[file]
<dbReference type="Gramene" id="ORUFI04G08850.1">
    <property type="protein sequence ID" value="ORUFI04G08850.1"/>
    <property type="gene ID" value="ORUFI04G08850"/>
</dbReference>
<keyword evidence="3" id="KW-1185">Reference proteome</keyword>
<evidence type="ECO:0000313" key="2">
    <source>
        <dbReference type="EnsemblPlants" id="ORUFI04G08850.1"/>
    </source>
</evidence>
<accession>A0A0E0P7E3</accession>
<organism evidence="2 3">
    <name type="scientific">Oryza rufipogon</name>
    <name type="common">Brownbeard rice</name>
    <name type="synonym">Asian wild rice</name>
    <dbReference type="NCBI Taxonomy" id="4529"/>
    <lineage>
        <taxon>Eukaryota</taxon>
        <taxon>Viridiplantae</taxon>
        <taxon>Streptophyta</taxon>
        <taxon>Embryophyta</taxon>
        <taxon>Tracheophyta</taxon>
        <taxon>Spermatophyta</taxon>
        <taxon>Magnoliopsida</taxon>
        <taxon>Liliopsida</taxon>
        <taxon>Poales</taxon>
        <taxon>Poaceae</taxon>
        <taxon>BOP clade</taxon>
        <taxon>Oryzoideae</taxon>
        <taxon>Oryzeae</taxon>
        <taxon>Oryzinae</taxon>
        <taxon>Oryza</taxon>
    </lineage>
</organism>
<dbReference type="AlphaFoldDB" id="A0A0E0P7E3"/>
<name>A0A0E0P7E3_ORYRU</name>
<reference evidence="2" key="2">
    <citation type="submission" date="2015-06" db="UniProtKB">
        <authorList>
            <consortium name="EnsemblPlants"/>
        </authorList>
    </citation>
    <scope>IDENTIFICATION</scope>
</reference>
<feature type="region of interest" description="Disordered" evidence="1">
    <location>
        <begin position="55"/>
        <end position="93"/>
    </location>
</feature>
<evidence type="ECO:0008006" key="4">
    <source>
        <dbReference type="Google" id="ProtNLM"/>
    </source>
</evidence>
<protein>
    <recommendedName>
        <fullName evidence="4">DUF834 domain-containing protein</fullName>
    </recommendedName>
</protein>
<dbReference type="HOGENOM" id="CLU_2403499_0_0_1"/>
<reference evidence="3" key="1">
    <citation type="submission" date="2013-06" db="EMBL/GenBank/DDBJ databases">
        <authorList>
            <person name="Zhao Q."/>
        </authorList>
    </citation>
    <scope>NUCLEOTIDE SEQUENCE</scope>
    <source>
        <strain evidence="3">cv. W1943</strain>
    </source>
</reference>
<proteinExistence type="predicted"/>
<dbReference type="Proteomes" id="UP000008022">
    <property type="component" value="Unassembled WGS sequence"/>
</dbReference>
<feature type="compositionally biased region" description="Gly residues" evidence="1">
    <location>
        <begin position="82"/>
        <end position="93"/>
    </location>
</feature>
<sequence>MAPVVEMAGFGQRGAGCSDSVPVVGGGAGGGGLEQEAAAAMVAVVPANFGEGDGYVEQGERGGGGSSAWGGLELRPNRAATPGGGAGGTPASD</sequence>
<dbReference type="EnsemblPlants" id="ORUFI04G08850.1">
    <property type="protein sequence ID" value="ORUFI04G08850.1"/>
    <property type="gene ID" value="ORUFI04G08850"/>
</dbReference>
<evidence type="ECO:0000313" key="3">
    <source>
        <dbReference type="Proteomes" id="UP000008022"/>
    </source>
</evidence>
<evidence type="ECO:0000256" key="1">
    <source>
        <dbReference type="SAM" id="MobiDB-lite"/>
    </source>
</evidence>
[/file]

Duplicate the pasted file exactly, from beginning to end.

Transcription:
<dbReference type="Gramene" id="ORUFI04G08850.1">
    <property type="protein sequence ID" value="ORUFI04G08850.1"/>
    <property type="gene ID" value="ORUFI04G08850"/>
</dbReference>
<keyword evidence="3" id="KW-1185">Reference proteome</keyword>
<evidence type="ECO:0000313" key="2">
    <source>
        <dbReference type="EnsemblPlants" id="ORUFI04G08850.1"/>
    </source>
</evidence>
<accession>A0A0E0P7E3</accession>
<organism evidence="2 3">
    <name type="scientific">Oryza rufipogon</name>
    <name type="common">Brownbeard rice</name>
    <name type="synonym">Asian wild rice</name>
    <dbReference type="NCBI Taxonomy" id="4529"/>
    <lineage>
        <taxon>Eukaryota</taxon>
        <taxon>Viridiplantae</taxon>
        <taxon>Streptophyta</taxon>
        <taxon>Embryophyta</taxon>
        <taxon>Tracheophyta</taxon>
        <taxon>Spermatophyta</taxon>
        <taxon>Magnoliopsida</taxon>
        <taxon>Liliopsida</taxon>
        <taxon>Poales</taxon>
        <taxon>Poaceae</taxon>
        <taxon>BOP clade</taxon>
        <taxon>Oryzoideae</taxon>
        <taxon>Oryzeae</taxon>
        <taxon>Oryzinae</taxon>
        <taxon>Oryza</taxon>
    </lineage>
</organism>
<dbReference type="AlphaFoldDB" id="A0A0E0P7E3"/>
<name>A0A0E0P7E3_ORYRU</name>
<reference evidence="2" key="2">
    <citation type="submission" date="2015-06" db="UniProtKB">
        <authorList>
            <consortium name="EnsemblPlants"/>
        </authorList>
    </citation>
    <scope>IDENTIFICATION</scope>
</reference>
<feature type="region of interest" description="Disordered" evidence="1">
    <location>
        <begin position="55"/>
        <end position="93"/>
    </location>
</feature>
<evidence type="ECO:0008006" key="4">
    <source>
        <dbReference type="Google" id="ProtNLM"/>
    </source>
</evidence>
<protein>
    <recommendedName>
        <fullName evidence="4">DUF834 domain-containing protein</fullName>
    </recommendedName>
</protein>
<dbReference type="HOGENOM" id="CLU_2403499_0_0_1"/>
<reference evidence="3" key="1">
    <citation type="submission" date="2013-06" db="EMBL/GenBank/DDBJ databases">
        <authorList>
            <person name="Zhao Q."/>
        </authorList>
    </citation>
    <scope>NUCLEOTIDE SEQUENCE</scope>
    <source>
        <strain evidence="3">cv. W1943</strain>
    </source>
</reference>
<proteinExistence type="predicted"/>
<dbReference type="Proteomes" id="UP000008022">
    <property type="component" value="Unassembled WGS sequence"/>
</dbReference>
<feature type="compositionally biased region" description="Gly residues" evidence="1">
    <location>
        <begin position="82"/>
        <end position="93"/>
    </location>
</feature>
<sequence>MAPVVEMAGFGQRGAGCSDSVPVVGGGAGGGGLEQEAAAAMVAVVPANFGEGDGYVEQGERGGGGSSAWGGLELRPNRAATPGGGAGGTPASD</sequence>
<dbReference type="EnsemblPlants" id="ORUFI04G08850.1">
    <property type="protein sequence ID" value="ORUFI04G08850.1"/>
    <property type="gene ID" value="ORUFI04G08850"/>
</dbReference>
<evidence type="ECO:0000313" key="3">
    <source>
        <dbReference type="Proteomes" id="UP000008022"/>
    </source>
</evidence>
<evidence type="ECO:0000256" key="1">
    <source>
        <dbReference type="SAM" id="MobiDB-lite"/>
    </source>
</evidence>